R : He’s so opposite to someone like Michael Alig, who craves any kind of attention like oxygen. And Macaulay is the kind of person who shies away from any kind of attention. But they’re so opposite that they’re actually back-to-back, they’re two sides of the same coin.

N : And has Michael Alig seen the movie?

all : no.

N : Because in a conventional biopic, at the end of a movie, you find out what’s happened to the people since. You don’t do that, it just ends somewhat abruptly. What was the thinking behind that?

J : Well we don’t know what happens next at this point. Michael’s in prison, and the book and the movie have come out, so the next chapter hasn’t happened yet.

N : There’s not even ‘picture credits’ to show who played who.

F : We ran out of money when it came to the credits. Just plain ‘white on black.’

R : It’s also deliberate – this ride is going along, and it changes on you and gets really dark and then – bang – it’s over. The movie ends very very fast, there’s no soft landing, there’s no gentle, extended resolution of this and that, and picking up the bits. It’s a very unHollywood ending, like a neck-snap.

J : Which is how the Club Kid scene ended – it was like – it’s over! That’s very true to what happened. One day we were all traipsing around in ballgowns then the next day, we’re all in jail, or being hunted by the FBI!

N : But getting back to this complicated sort of cloak-and-dagger stuff behing getting Macaulay on board, at some point didn’t you just feel like saying ‘Sod it, let’s just get Jared Leto’ or somebody.

F : Jared Leto! He could have done it!

J : No-one else could do it. We wouldn’t have made the movie if Mac didn’t do it.

R : For a long time it looked like he wasn’t going to do it, so we thought ‘Who else could do it?’ and we came up empty-handed, we couldn’t think of anybody.

N : You’ve done lots of documentaries – non-fiction films. What was it about this story that made you think it would make a fictional feature film?

R : It’s a true story – even though it’s a narrative feature it’s still a true story. In some ways we shot it like it was a documentary.

J : I think when they were making the documentary they kept thinking ‘Gosh! This would be really great if they were just better looking, and said the words that we wanted them to say! We just don’t have enough control over these people!’

F : We never planned to make documentaries, we always planned to make dramatic features – and it took us like 20 years to do it. This was a story we knew, we knew the characters. We felt that we could do it, and do it right, and that nobody else could. We felt ‘We have to do this’.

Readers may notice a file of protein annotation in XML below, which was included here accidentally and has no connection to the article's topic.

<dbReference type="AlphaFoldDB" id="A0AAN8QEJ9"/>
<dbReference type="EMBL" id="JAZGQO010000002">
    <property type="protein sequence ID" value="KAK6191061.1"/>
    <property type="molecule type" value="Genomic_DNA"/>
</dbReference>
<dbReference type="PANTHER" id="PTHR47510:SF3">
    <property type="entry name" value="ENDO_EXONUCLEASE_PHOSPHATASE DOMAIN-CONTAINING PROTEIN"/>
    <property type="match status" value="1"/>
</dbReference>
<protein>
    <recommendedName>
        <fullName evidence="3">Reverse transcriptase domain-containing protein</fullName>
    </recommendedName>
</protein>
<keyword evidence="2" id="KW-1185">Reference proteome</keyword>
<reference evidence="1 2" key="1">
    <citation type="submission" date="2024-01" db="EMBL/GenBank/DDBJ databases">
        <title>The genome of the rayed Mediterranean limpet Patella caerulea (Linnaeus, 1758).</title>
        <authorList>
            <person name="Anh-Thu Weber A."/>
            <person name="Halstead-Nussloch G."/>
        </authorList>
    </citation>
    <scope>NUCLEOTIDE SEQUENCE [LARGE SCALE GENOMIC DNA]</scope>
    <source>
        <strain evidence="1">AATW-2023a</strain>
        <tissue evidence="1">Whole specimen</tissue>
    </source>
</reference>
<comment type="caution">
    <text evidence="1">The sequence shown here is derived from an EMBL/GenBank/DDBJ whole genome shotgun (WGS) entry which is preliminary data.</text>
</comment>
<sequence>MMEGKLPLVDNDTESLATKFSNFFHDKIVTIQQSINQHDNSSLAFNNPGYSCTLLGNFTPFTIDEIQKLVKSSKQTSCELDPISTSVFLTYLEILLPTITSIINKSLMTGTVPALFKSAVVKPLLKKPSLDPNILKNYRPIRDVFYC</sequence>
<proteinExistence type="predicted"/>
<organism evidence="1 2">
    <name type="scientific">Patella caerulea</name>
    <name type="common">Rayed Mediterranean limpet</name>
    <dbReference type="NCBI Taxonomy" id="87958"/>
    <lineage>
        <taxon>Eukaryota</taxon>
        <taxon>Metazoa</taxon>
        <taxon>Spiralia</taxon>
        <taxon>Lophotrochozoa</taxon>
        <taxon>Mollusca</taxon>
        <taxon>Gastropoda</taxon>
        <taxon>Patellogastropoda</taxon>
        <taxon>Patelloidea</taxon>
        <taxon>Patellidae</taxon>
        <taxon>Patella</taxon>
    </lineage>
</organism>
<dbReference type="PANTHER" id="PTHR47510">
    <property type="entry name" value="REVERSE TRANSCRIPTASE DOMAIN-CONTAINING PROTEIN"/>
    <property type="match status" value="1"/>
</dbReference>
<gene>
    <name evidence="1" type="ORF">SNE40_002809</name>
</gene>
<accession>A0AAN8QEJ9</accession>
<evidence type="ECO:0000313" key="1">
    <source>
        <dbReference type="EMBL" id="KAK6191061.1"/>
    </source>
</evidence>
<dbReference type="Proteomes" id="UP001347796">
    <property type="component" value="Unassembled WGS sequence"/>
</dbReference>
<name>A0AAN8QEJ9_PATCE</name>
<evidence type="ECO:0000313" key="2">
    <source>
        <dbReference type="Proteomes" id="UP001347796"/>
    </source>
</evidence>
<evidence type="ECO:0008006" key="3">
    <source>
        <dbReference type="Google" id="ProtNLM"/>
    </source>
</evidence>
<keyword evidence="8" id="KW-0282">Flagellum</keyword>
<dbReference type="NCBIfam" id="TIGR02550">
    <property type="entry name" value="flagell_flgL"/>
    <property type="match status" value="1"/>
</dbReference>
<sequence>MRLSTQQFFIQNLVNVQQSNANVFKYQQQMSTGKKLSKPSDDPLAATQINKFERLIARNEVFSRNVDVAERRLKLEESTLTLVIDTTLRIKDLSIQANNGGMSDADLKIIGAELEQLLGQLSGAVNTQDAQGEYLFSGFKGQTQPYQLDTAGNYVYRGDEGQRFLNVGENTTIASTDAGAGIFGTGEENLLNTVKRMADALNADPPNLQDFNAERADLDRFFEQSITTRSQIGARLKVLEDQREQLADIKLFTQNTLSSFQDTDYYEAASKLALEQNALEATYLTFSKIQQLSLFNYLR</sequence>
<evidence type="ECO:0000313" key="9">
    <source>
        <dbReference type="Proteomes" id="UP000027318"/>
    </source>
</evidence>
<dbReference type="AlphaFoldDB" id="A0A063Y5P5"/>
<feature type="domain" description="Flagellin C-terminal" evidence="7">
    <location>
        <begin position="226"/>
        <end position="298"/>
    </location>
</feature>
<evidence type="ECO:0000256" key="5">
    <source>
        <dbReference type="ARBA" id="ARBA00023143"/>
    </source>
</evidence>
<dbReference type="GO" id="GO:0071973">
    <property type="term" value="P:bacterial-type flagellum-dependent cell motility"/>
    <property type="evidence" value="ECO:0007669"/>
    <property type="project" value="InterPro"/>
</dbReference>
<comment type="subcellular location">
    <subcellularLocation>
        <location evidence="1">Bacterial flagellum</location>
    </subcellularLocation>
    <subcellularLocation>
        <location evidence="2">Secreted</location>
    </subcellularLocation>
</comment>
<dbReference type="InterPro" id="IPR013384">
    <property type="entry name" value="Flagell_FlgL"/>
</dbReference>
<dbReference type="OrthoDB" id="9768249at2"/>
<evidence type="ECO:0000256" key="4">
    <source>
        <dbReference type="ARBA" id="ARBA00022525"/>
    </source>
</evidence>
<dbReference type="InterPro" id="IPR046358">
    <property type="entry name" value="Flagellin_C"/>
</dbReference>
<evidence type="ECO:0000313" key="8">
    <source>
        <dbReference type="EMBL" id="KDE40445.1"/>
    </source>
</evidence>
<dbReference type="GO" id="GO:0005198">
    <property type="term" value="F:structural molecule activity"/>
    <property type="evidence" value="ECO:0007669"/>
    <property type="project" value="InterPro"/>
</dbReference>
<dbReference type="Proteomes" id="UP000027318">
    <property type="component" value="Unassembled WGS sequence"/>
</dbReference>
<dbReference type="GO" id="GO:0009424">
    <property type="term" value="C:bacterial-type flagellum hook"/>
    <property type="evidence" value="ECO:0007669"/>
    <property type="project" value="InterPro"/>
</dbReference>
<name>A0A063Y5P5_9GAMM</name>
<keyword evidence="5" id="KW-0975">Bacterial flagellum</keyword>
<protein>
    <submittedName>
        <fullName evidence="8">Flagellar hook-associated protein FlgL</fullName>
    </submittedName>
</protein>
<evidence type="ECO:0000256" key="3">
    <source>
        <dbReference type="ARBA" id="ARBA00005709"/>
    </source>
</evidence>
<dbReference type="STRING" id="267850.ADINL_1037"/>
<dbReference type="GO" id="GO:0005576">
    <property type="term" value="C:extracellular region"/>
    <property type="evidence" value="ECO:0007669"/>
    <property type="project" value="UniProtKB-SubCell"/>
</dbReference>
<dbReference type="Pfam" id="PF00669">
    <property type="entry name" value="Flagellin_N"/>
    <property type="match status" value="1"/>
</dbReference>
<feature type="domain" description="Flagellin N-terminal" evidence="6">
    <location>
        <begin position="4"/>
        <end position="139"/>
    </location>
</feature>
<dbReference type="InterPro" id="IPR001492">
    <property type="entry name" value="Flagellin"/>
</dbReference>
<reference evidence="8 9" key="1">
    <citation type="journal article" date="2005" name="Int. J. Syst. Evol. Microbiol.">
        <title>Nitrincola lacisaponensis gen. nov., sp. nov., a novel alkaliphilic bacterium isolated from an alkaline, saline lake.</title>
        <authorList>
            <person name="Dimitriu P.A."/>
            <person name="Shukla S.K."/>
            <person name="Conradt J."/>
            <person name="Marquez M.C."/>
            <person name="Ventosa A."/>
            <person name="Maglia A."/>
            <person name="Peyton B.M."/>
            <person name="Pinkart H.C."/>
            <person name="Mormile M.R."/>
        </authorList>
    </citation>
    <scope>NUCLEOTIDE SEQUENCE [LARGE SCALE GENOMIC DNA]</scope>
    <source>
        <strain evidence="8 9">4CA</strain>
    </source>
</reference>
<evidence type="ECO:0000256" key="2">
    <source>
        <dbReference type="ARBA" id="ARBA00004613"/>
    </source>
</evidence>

R : Also, I think a lot of movies tell stories that don’t need to be told. Whereas I think this a story that’s so difficult and so unusual.

N : The Eyes of Tammy Faye contains those incredible clips of the TV-movie version of the same story, with Kevin Spacey. Was it a case that you were watching this cheesy TV movie, and thought –

R : – “Let’s make one!”

N : Will you do more fiction movies or documentaries?

F : We wanna do the Ben and J-Lo story!

N : Are there any British celebrities since you’ve been here, that you’d consider doing a movie on?

F : Gareth Gates! Oh my God, please God get me a date with Gareth Gates!

N : That might be difficult for a movie, because Gareth Gates is quite tall, and most people in movies aren’t tall.

F : Oh, I just wanna sleep with him! I thought that’s what we were talking about.

N : Do you see Gareth Gates as a kind of Club Kid modern equivalent.

J : Oh yeah! He would have been a really good. angel? No. He would have been a really good boyfriend for my character.

N : And do you watch things like Pop Idol?

J : I’m addicted to Heat magazine, so that’s where I get all my Jordan. Posh. Gareth news. It’s like Club Kids, they’re just famous for being famous. They’re cartoons of people, and I think that’s really appealing. I’ve always said that if you can reduce your look to like a caricature, or a cartoon, then that’s instantly translatable – and you can be branded. Like Jordan – she could be a cartoon, and you don’t lose anything. The surest way to fame is that if you can reduce your look to a cartoon.

R : Like RuPaul, I guess.

J : Exactly!

N : That was one thing in Britain that we picked up from Manhattan Cable, which you two were responsible for.

R : That was our idea – we were sitting in England, trying to watch TV, and there documentaries about fish on, and darts, and gardening. We thought, there are these amazing shows in New York and we miss them so much, these wacky public-access shows, so that’s where that idea came from.

N : There are also butch/camp aspects to darts of course, with some of the men getting dressed up in ridiculous outfits. It introduced a lot of British people to things in the early nineties – was that the rationale?

F : It was purely selfish. We were living in London at the time and we wanted something that we could watch on TV.

J : They made it for an audience of two!